MUSEO ARGENTINO DE CIENCIAS NATURALES "BERNARDINO RIVADAVIA"
Unidad Ejecutora - UE
Large striated burrows in fluvial deposits of the Neogene Vinchina Formation, La Rioja province, northwest Argentina: a decapod crustacean origin suggested by neoichnological observations
MELCHOR, R. N., GENISE, J. F., FARINA, J., SANCHEZ, M. V., SARZETTI, L. C. Y G. VISCONTI
PALAEOGEOGRAPHY PALAEOCLIMATOLOGY PALAEOECOLOGY
Lugar: Amsterdan; Año: 2009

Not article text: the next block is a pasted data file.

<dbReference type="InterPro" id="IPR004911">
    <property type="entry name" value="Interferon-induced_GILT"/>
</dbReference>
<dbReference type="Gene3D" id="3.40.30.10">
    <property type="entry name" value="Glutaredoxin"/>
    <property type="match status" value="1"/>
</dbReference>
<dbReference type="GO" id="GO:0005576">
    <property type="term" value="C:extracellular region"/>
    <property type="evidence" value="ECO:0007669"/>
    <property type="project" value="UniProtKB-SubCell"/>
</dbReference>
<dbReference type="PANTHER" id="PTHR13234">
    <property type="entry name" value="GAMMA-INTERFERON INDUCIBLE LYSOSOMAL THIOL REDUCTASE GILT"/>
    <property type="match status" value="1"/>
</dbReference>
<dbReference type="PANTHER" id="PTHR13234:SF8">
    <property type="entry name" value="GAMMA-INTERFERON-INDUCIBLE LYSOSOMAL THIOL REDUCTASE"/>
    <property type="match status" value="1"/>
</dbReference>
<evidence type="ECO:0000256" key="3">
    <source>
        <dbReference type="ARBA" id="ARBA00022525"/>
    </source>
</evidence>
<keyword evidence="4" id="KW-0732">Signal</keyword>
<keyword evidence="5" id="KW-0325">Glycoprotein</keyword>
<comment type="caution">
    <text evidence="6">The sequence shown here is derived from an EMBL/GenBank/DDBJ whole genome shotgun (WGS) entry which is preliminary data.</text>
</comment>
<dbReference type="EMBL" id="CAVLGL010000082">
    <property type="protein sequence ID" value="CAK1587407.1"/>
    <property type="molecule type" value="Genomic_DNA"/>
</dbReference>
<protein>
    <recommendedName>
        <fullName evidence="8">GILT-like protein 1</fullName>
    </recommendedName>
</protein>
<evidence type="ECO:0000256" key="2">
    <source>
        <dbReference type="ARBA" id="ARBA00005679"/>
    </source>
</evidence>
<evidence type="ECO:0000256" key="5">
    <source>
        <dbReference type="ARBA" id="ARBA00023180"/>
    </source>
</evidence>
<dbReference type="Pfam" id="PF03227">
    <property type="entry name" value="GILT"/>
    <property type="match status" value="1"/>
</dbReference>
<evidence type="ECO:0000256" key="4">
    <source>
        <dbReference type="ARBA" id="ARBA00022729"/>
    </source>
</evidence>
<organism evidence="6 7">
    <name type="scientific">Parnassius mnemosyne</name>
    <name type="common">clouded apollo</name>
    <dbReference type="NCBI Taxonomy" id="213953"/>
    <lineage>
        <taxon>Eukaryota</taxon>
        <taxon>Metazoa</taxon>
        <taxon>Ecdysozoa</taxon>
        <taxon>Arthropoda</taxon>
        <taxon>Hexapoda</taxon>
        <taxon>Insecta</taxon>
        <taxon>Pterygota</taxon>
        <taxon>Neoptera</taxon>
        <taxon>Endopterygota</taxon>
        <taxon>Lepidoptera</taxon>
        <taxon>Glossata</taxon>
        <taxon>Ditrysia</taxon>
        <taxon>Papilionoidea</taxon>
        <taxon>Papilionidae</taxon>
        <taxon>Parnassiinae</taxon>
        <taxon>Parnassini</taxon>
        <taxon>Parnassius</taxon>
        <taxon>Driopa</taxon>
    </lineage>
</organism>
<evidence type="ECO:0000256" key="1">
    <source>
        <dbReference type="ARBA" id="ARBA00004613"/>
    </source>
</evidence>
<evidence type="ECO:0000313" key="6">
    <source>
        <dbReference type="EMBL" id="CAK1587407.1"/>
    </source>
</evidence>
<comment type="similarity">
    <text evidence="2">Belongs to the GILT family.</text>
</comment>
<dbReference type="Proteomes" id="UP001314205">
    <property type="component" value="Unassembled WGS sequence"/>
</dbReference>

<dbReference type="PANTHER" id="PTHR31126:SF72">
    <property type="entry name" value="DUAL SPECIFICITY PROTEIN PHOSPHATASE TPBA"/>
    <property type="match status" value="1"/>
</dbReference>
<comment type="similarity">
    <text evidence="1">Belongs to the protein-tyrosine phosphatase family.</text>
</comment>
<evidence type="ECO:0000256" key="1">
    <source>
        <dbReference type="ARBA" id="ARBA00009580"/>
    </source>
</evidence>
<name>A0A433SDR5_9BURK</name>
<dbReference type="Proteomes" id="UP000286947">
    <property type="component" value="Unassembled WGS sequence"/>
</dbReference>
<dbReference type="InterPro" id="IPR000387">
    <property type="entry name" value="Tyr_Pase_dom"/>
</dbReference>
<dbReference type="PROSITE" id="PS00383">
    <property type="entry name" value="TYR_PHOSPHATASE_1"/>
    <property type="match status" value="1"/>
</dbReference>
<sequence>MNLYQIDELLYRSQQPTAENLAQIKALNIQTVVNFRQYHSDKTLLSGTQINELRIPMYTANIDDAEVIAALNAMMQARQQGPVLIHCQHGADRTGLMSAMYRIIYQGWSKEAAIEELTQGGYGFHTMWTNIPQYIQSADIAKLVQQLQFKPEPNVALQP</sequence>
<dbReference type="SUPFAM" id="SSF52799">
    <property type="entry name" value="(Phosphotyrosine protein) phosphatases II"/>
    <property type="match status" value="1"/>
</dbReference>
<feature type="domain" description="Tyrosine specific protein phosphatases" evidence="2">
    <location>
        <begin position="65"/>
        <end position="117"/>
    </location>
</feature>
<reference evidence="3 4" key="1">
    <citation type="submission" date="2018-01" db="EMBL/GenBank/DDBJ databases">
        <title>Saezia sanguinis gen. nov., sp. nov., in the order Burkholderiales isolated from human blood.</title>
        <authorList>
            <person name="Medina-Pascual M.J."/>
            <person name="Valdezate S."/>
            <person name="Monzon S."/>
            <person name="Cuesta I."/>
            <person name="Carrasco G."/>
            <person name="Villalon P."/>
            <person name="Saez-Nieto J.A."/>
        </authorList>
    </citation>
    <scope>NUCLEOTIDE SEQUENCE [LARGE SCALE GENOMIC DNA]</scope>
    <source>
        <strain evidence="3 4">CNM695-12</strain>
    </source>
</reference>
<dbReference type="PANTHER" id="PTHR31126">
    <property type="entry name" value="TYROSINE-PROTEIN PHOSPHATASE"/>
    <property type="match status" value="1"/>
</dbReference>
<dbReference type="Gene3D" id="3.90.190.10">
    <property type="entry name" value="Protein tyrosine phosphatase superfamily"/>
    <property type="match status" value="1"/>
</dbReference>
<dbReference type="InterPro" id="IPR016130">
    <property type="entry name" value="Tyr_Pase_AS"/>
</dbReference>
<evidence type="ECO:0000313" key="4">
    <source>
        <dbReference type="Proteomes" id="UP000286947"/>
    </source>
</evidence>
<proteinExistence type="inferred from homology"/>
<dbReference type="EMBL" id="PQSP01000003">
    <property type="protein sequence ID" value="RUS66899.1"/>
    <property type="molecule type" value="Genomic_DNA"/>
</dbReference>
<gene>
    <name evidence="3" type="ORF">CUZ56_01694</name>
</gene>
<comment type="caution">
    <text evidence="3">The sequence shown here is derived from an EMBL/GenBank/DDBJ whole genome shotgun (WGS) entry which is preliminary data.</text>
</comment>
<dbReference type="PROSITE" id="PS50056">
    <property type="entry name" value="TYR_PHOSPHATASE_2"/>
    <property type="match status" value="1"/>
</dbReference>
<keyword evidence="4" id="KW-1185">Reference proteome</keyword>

This study includes three aspects: 1) the ichnotaxonomic treatment of large and dominantly vertical burrows ornamented with sharp bioglyphs from the fluvial Neogene Vinchina and Toro Negro formations (northwest Argentina); 2) the description and interpretation of the sedimentary facies where these burrows occur; and 3) neoichnologic observations on large ornamented burrows from seasonal wetlands of the Río Pilcomayo National Park (Argentina) as possible modern analogues of the trace fossils and the sedimentary environment. A new ichnogenus and ichnospecies, Capayanichnus vinchinensis, is proposed to include the large striated burrows. The new ichnotaxa is distinguished by a combination of a predominantly vertical orientation, overall "L" shape (when fully developed), absence of lining and burrow bifurcation, a distinct surface texture, and lack of burrow enlargements. The hosting sedimentary facies of the Vinchina Formation can be grouped into fluvial channel and splay (floodplain) facies associations. The rivers of that unit were of two main types: single channel rivers with frequent channel avulsion and overbank flow and multichannelised rivers with poorly defined margins. At least some of these rivers were ephemeral or with intermittent discharge. The climate was probably seasonal and semiarid, as suggested by sedimentologic evidence. C. vinchinensis was dominantly recorded from the top of fluvial channels (interpreted as abandoned channels) and proximal, intermediate and distal splay facies. The large ornamented burrows found in an extant comparable example were constructed by freshwater crabs. These burrows can be distinguished by the burrow architecture, the taxonomy and sex of its occupants, and the environmental setting where they were found. The neoichnologic signatures used in the interpretation of the fossil example include the overall oval burrow cross-section and the surface texture. In particular, the surface texture in the modern crab burrows includes abundant comma shaped marks, sets of grooves oblique to burrow axis, and long segmented grooves. The predominantly oval cross-section, absence of lining, and the strongly ornamented burrow surface suggest that C. vinchinensis was produced by freshwater crabs. The key features of the surface ornament are long sets of three-four ridges whose width is in average one third of the large diameter burrow. Other features that also point to a crab origin are a massive filling, burrow terminations in mudstone and common burrow ends in a casing mudstone, chevron pattern in sets of surface ridges, and possible cheliped marks. The new ichnotaxa is restricted, in the Vinchina and Toro Negro formations, to fluvial facies and is absent in shallow lacustrine facies.